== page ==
I was a child in the 1980s and I remember my cousin pulling the radio out of his car after he parked it so it wouldn’t get stolen. This was not a sign of paranoia. It was something that many New Yorkers did during the “gritty” and “authentic” era. I can’t remember precisely when people stopped doing that, but I doubt any veteran city dwellers miss taking those measures.
There are, of course, genuine questions to be asked about the Giuliani and Bloomberg eras, but often complaints about the homogenization of the city in these essays have less to do with concern for the poor than they do with loss of subject matter and inspiration. “I hated it,” Estep writes of the vacant buildings reborn as gourmet food shops and parks that were safe for women with dogs to enjoy. Biking farther into the city, looking for untamed sections the city out in the farthest reaches of the outer boroughs, Estep writes, “I was location scouting.”
This new gentrified New York might be less muse-worthy. That’d be okay with me if it actually meant that there were fewer poor people. But of course, that’s not the case. They’ve just been pushed deeper into parts of the outer boroughs where few artists want to live. In my experience, writers and artists want to squeeze into lofts in Williamsburg, Bushwick and any other up-and-coming neighborhood. (Might I suggest my old stomping grounds in Canarsie? It’s along the L train line. It would almost be like living in Williamsburg.)
All That isn’t just a tale of money; it’s also one of love, or more accurately the wrong way to love. The language of love is all over this collection, in nearly every essay. In her own essay, Botton writes of missing New York, “I yearn for it something awful, the way you’d yearn for a lost lover.” I know that all content is derivative, that there is nothing new under the sun, but is New York really everyone’s boyfriend? New York sounds kind of promiscuous.
But if we go forward with this metaphor, one of romantic love, the writers make the classic relationship mistake—demanding that your lover never change. The writers seem affronted by the city’s many transformations. If your motto is, “I’ll love you as long as you never change,” your relationship is surely doomed.
As my experience of my mother’s childhood home shows, the city is always changing. She grew up in Williamsburg before the Satmar Hasidim arrived after WWII. It’s hard to imagine that neighborhood without the Hasidic presence, but so it once was. She talks fondly about her childhood in Williamsburg and how it used to be, but she never seems nostalgic. She has never expressed a wish that it would change back. As a lifelong Brooklynite, she understands how things work in this city. Change is part of the formula. Those who can’t accept that are chumps.
Also, you can’t ever make this city your bitch. New York is like the Russian winter—you can’t conquer it.
I’m fortunate that I got to grow up in New York before I tried to succeed as a writer here. You recognize, first and foremost, that the city is a place to live, as is any city. Your social circle isn’t entirely comprised of other strivers. Not every gathering is an opportunity to network.
From afar, though, New York must look like a movie set waiting for you to arrive so that the action can begin. Of course, the reality is that every transplant’s New York story begins in media res. The action stretches way back, to before you showed up, and will continue after you leave. It’s not over for the city because you call cut.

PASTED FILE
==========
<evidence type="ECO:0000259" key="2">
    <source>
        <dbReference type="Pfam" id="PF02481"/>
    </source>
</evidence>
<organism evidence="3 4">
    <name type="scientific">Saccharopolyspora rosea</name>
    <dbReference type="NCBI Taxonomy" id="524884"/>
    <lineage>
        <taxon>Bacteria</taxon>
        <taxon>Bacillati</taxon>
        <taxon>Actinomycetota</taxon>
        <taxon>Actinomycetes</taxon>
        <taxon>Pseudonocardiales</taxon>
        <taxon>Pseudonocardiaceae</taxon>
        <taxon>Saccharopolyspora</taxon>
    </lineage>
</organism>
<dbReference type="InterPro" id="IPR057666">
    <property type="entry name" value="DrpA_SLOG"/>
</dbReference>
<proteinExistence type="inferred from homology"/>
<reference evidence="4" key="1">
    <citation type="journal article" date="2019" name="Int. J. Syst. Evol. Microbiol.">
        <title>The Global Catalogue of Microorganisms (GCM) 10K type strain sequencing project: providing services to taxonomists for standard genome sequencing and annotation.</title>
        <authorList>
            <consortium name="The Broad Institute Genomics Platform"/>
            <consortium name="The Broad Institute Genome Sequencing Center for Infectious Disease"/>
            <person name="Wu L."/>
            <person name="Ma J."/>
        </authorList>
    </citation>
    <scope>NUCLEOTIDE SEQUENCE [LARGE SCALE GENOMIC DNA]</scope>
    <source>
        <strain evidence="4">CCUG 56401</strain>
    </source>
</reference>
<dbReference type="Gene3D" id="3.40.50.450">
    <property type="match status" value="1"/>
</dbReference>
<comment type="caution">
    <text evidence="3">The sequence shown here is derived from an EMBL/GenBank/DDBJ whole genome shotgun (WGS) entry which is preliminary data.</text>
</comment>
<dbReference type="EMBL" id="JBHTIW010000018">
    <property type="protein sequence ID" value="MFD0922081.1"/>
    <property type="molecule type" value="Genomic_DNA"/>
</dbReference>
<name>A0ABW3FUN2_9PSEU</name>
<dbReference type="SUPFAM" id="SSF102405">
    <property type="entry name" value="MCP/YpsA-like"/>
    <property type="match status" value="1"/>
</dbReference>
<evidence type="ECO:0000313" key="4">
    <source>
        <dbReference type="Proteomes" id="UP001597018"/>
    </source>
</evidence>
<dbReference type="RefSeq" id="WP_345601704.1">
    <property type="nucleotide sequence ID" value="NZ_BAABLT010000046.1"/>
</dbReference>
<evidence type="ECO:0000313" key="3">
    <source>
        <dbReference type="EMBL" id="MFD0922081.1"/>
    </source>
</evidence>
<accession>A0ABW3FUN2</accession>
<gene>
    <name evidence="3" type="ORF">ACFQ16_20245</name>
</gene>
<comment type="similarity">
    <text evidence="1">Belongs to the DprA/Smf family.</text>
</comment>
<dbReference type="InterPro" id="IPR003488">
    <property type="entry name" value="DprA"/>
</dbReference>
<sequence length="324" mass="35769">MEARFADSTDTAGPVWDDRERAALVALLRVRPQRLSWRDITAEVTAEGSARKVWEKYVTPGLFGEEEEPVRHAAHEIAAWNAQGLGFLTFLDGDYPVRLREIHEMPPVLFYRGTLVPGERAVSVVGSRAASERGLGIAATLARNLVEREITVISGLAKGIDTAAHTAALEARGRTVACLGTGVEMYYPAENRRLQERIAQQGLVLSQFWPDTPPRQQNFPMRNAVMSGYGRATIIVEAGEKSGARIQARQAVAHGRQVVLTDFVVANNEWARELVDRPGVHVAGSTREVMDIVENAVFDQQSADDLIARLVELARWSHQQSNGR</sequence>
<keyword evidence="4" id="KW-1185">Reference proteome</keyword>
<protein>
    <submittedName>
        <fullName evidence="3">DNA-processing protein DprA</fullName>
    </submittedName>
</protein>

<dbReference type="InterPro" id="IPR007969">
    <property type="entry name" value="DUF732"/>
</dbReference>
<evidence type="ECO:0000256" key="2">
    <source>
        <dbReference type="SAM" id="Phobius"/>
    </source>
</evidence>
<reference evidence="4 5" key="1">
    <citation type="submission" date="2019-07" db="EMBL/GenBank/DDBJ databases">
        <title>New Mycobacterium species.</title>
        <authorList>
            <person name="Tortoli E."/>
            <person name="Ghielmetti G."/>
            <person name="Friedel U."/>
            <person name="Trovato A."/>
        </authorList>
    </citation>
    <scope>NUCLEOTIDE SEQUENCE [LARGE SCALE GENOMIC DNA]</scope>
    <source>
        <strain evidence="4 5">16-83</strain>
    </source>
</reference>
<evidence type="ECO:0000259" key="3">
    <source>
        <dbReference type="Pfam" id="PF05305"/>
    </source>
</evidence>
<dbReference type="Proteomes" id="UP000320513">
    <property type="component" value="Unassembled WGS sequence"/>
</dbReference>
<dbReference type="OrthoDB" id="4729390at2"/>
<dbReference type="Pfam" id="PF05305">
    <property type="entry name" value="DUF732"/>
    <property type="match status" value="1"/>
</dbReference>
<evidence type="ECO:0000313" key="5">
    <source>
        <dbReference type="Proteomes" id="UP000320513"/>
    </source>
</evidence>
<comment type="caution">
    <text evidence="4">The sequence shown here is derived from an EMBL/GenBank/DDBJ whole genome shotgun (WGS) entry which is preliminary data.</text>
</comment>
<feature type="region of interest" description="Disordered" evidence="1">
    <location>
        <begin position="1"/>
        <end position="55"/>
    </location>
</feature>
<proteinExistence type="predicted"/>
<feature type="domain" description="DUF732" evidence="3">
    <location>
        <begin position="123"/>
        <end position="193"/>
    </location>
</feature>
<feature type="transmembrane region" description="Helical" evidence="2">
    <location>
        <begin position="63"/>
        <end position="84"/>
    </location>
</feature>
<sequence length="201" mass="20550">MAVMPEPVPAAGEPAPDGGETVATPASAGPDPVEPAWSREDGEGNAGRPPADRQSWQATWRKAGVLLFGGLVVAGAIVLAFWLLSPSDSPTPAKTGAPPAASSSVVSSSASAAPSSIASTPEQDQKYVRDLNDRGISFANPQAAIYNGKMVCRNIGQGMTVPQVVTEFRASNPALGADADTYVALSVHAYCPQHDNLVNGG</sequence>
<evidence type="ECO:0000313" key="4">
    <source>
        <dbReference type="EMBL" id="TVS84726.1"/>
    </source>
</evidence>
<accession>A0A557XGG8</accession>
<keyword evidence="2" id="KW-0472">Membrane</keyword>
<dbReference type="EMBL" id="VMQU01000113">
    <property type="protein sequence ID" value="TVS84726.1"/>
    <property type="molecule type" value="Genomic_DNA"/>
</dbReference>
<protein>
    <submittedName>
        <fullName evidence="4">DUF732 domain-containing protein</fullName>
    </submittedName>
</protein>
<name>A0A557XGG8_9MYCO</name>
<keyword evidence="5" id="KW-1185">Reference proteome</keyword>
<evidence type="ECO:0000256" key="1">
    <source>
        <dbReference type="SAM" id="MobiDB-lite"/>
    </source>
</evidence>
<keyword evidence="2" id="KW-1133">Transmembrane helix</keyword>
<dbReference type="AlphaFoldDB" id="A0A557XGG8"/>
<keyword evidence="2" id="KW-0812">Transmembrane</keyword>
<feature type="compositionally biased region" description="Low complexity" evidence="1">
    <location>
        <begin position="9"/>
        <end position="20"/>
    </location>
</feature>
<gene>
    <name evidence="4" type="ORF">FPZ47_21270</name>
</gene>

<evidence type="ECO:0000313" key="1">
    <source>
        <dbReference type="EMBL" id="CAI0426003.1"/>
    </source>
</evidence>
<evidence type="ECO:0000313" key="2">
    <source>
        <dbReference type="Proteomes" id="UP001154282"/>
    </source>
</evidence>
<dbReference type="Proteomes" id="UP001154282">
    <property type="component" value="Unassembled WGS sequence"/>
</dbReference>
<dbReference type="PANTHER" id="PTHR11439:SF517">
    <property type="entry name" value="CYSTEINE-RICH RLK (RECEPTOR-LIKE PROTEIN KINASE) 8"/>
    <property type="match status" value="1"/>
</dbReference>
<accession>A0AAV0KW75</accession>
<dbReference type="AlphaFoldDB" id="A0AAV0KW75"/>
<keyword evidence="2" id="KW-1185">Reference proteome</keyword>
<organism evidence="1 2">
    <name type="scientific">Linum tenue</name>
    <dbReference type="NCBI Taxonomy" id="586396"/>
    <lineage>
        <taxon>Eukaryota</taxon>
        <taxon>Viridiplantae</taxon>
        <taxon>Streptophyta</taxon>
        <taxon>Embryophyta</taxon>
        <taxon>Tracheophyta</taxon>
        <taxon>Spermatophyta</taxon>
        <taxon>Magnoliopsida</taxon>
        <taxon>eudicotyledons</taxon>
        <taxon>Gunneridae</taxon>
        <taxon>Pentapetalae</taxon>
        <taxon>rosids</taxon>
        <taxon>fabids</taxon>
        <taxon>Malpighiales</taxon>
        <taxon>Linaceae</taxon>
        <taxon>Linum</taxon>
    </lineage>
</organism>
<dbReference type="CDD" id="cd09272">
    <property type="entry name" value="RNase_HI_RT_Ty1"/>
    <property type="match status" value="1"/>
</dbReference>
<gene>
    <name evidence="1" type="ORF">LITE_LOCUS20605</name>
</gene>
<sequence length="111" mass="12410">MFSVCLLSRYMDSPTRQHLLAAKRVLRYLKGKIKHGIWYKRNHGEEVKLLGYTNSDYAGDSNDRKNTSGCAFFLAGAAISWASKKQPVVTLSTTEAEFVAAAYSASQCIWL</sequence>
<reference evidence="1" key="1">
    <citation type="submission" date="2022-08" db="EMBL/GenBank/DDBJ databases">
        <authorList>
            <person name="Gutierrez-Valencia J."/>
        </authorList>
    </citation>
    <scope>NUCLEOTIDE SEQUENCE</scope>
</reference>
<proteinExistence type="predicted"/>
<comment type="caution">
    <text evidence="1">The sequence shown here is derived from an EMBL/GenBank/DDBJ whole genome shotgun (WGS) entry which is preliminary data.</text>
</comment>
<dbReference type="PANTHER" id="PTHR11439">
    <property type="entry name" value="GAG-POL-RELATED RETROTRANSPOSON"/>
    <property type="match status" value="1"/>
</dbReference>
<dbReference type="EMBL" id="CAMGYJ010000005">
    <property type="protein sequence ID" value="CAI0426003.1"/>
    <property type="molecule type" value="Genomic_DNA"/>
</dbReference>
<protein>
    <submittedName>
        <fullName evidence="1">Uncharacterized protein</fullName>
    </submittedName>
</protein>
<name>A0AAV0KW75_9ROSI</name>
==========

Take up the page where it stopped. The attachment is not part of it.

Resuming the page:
As I read the essays in the collection, even the ones that read as paeans to the Big Apple instead of screeds against it, I couldn’t help but feel irked. They were mourning the place I’ve called home for nearly thirty years—I detoured to Philadelphia for college and to Los Angeles for the two years after—and hope to continue calling home because that’s how it feels to me. They’re talking about it as though it’s some dead thing. The collection, as a whole, reads like The Book of Lamentations. Every year, I used to fast and sit on the floor of the synagogue on the Ninth of Av, the date on which the Babylonians torched the Temple in Jerusalem, listening to the cantor wail, intoning the pain of Jerusalem. Zion “narrates” the first poem in the collection, and she mourns her own destruction and that of her people.
It’s a neat little trick when you think about it. People get so attached to places and it’d be nice to think that the places we loved felt the same way about us. In Lamentations, the Jews pretend that Jerusalem cares as deeply for them as they feel for her. As I was reading the essays, I wondered if the writers wanted more than just affordable housing, a paying writing gig, to not grow up, but for the city to miss them? To beg them not to go? For New York to say, “You were here and you mattered”? But only people can satisfy those needs. New York doesn’t mourn those who have left her. The city is indifferent, for better or worse.
These writers’ notes—be they love letters or hit pieces—are their authors’ way of carving their initials into the bunkhouse that has shaped them. I’d be more convinced if it weren’t implied in so many of these stories that because I couldn’t make it work, no one can. Or that the problems in the city are so intractable that no activism or effort could stem the tide, so the only solution is to leave.
Because leaving New York, just as moving here, is a privilege. Many cannot afford to leave or are too old to make the jump. I can’t imagine my mother—who at seventy-three has lived in Brooklyn her entire life, with the exception of her first two years of marriage when she lived in Queens—leaving now. And she’s not wealthy; the city isn’t her playground. She’s a retired public school teacher. She’s never been anything but middle-class.
So where does that leave me? I’m in a bit of limbo, admittedly. I believe the city can change and become more equitable, and not just for middle-class writers and retired schoolteachers. I’d like to think I have it in me to stay to see it through. I may not have a lot of money but I have a lot of other incentives to remain—my family’s history, my fear of driving, my love of mass transit.
But what if I’m not able to hold on either? I guess I’ll have to move. Wherever I end up, however, I’m sure I’ll still walk faster than everyone else. What can I say? After thirty years, my heart beats to the rhythm of New York City. Which is to say, fast and irregular.
Dvora Meyers is a freelance writer based in Brooklyn. She has written about religion, arts, and culture for the New York Times, Tablet, Salon, and several other publications. She is also the author of the gymnastics-themed essay collection, Heresy on the High Beam: Confessions of an Unbalanced Jewess.